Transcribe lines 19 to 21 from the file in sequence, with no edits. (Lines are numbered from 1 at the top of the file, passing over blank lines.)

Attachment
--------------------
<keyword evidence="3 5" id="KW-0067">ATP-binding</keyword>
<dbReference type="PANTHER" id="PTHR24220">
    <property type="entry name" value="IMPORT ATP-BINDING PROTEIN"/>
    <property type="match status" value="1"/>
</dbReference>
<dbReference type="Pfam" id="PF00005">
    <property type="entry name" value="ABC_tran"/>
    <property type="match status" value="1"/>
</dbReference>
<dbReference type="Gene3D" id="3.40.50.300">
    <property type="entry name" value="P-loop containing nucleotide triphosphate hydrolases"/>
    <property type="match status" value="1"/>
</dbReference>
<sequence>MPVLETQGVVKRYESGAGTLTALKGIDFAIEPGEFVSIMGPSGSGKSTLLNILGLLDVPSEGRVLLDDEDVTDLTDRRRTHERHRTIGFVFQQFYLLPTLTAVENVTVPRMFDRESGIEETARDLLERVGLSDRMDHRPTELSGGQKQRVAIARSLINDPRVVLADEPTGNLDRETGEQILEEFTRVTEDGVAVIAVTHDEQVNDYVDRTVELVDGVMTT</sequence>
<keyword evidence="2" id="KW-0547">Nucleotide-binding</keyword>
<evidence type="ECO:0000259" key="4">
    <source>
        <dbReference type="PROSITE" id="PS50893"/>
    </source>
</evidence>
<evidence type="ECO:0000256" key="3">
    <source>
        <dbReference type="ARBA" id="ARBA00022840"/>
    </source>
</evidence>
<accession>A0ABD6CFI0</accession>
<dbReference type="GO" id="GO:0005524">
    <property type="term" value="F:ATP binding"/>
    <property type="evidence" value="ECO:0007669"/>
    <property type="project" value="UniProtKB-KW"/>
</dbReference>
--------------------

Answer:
    </source>
</evidence>
<evidence type="ECO:0000256" key="3">